• To facilitate people-to-people exchanges. Past experience of government agencies hosting arts festivals and events for Southeast Asian migrants showed that they were not able to promote people-to-people exchanges. Therefore, authorities should re-strategize, striving to bring art closer to communities and the general public, to change mindsets and give rise to new opportunities for art and further exchanges.

  • To help Southeast Asian migrants gain recognition in Taiwan. Instead of organizing large-scale festivals, for the time being the government should adopt a bottom-up approach to create an inclusive society that encourages openness and tolerance from the general public and the employers of such migrants. Cultural workers should also be mobilized to initiate projects and work with the media to achieve this end.

The committee put forward the following suggestions:

  • The government should lay down general guidelines for organizing large-scale festivals on the basis of current states of development, rather than imposing detailed policies. In addition, the guidelines should be able to endure changes brought by the new administration taking office later this year.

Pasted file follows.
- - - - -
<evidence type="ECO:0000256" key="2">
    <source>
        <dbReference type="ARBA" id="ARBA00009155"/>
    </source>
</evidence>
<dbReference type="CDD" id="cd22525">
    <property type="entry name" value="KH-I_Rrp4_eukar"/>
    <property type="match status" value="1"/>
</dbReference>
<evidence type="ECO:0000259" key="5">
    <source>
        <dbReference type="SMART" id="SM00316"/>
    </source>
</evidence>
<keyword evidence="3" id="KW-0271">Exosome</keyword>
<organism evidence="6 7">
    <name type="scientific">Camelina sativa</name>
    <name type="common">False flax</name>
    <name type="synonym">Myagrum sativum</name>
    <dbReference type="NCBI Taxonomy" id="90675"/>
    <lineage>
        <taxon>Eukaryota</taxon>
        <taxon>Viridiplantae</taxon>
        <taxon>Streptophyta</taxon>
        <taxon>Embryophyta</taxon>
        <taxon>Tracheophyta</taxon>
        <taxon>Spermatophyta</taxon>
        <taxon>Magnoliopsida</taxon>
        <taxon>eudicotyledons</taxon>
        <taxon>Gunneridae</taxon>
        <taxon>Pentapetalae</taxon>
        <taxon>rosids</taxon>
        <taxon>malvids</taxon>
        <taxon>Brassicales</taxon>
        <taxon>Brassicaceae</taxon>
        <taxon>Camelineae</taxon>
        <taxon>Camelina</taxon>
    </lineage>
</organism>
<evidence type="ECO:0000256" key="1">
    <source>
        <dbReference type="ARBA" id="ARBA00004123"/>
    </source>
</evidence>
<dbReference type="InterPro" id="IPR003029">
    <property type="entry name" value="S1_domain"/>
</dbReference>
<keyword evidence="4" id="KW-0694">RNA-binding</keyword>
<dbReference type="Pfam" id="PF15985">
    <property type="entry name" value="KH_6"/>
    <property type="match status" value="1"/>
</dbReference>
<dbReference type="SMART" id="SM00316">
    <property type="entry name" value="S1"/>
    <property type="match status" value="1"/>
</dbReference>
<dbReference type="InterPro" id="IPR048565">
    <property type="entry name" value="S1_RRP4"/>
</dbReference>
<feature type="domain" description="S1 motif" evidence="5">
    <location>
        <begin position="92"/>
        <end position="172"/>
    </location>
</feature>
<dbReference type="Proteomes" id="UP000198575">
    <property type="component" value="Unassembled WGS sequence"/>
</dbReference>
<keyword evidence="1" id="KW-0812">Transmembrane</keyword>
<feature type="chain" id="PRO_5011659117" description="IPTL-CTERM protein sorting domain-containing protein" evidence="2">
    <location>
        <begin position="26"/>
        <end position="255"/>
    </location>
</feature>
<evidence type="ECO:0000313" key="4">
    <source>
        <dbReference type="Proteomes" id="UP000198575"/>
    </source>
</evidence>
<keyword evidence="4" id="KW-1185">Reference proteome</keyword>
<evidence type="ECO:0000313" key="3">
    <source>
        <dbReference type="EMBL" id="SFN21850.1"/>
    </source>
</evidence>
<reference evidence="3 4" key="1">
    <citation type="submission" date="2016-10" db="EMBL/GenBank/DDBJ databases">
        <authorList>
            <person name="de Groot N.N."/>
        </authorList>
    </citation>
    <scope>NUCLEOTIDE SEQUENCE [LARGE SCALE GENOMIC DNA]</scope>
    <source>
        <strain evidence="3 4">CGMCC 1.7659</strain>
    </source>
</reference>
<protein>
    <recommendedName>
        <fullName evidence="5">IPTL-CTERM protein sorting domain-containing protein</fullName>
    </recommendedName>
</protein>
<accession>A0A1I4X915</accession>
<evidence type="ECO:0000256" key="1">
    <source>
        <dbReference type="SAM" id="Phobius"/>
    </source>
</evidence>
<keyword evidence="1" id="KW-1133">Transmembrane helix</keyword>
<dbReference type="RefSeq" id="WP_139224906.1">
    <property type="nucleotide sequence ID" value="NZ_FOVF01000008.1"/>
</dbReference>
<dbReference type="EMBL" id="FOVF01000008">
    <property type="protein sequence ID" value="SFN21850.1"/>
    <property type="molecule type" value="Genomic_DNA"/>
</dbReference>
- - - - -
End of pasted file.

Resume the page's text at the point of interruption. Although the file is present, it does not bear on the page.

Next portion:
• Government agencies should take a back seat and, in line with current trends, set up a general framework that promotes people-to-people exchanges at the grassroots level.

  • Large-scale festivals and events should focus on "co-production” or other themes (for instance, identity). By using different themes, festivals and events can make bridges and form networks between Taiwan and other Southeast Asian countries. By disseminating information through these networks, these networks can create more connectivity.

  • Instead of organizing large-scale festivals, the government can engage people in small events targeting local communities before reaching out to wider society. Target communities should of course include Southeast Asian migrants.

  • When organizing such events, government agencies should not focus mainly on economic outcomes, because what matters is the events themselves and the process.